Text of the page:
- Family Law
- Personal Injury
- Probate and Estate Planning
One of the primary concerns in any divorce is the division of marital property, in which the assets and debts accumulated during a marriage are allotted between spouses. Among the most valuable assets in many divorces are retirement accounts, including the popular 401(k), which is utilized by approximately 32 percent of U.S. adults.
Unless a couple has a prenuptial agreement in place that dictates otherwise, retirement savings accounts are subject to division in a divorce. Key to this process is the Qualified Domestic Relations Order (QDRO).
A QDRO is a court order that grants an individual a portion or the entirety of their former spouse’s retirement benefits plan. These orders are usually prepared by a couple’s attorneys during the divorce process. The account holder is referred to as the “participant,” while the added recipient is the “alternate payee.”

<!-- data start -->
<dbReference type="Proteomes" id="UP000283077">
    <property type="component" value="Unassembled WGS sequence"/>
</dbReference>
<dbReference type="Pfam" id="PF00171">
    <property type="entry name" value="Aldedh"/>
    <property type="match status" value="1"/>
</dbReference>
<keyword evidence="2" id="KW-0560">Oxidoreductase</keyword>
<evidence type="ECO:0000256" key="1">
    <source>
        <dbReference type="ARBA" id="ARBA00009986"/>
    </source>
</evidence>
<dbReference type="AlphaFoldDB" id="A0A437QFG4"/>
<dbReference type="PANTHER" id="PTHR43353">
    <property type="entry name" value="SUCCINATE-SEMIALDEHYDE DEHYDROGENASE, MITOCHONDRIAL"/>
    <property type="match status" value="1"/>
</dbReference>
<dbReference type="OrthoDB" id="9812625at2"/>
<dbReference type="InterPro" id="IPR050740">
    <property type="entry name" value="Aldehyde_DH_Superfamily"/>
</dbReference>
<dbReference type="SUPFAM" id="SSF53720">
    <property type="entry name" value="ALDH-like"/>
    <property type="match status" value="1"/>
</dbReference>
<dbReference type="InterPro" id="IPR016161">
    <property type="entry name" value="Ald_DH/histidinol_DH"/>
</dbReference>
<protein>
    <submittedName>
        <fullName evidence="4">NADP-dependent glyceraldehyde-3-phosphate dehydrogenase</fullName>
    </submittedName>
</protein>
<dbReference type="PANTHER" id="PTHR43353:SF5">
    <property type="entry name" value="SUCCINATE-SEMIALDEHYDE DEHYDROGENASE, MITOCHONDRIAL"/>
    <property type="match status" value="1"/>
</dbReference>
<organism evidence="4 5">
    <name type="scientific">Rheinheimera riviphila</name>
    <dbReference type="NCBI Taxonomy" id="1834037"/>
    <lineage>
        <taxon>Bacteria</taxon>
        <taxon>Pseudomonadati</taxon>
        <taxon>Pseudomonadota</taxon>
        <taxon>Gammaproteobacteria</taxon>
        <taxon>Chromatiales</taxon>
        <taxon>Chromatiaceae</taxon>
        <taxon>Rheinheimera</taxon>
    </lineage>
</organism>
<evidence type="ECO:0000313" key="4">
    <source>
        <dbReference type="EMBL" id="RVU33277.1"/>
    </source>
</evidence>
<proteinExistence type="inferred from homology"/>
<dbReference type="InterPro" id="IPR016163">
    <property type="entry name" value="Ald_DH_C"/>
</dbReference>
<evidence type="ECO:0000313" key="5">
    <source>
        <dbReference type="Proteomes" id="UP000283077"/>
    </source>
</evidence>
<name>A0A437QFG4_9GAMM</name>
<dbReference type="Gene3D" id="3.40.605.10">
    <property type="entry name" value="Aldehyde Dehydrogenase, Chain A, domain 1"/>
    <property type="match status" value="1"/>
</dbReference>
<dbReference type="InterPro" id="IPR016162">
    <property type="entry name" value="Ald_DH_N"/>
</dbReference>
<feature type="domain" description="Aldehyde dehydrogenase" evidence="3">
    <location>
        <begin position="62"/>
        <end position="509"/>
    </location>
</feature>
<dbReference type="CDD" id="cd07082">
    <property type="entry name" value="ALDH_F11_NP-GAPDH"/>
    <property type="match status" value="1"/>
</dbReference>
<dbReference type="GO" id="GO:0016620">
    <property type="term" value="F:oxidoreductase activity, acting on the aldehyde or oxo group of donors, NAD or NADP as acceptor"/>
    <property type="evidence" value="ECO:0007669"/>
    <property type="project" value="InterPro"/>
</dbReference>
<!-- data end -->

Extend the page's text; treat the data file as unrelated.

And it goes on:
In a divorce in which a couple negotiates their own divorce agreement, the divorcing spouses can determine how a retirement account should be divided. In contentious divorce proceedings, division is left to the court. The amount given to the alternate payee can rollover into their existing retirement plan, or it can be disbursed as a cash payment, subject to applicable taxes. This includes a 10 percent tax penalty on top of regular income tax.
For successful submission, a QDRO must include:
Once a QDRO is completed, your attorneys can submit it to the retirement plan provider for approval and implementation. If the provider rejects the order, they must do so with a precise explanation why, including steps on what to do in order for it to be accepted.
When you begin the divorce process, you need a skilled attorney who will protect your long-term financial future. To avoid unnecessary future disputes and court battles, you want an experienced New York City divorce lawyer who can negotiate a favorable and lasting divorce agreement. At Goldberg Sager & Associates, we will not agree to any settlement that is not in your best interests. To learn how we can help, call us at 718-514-9516.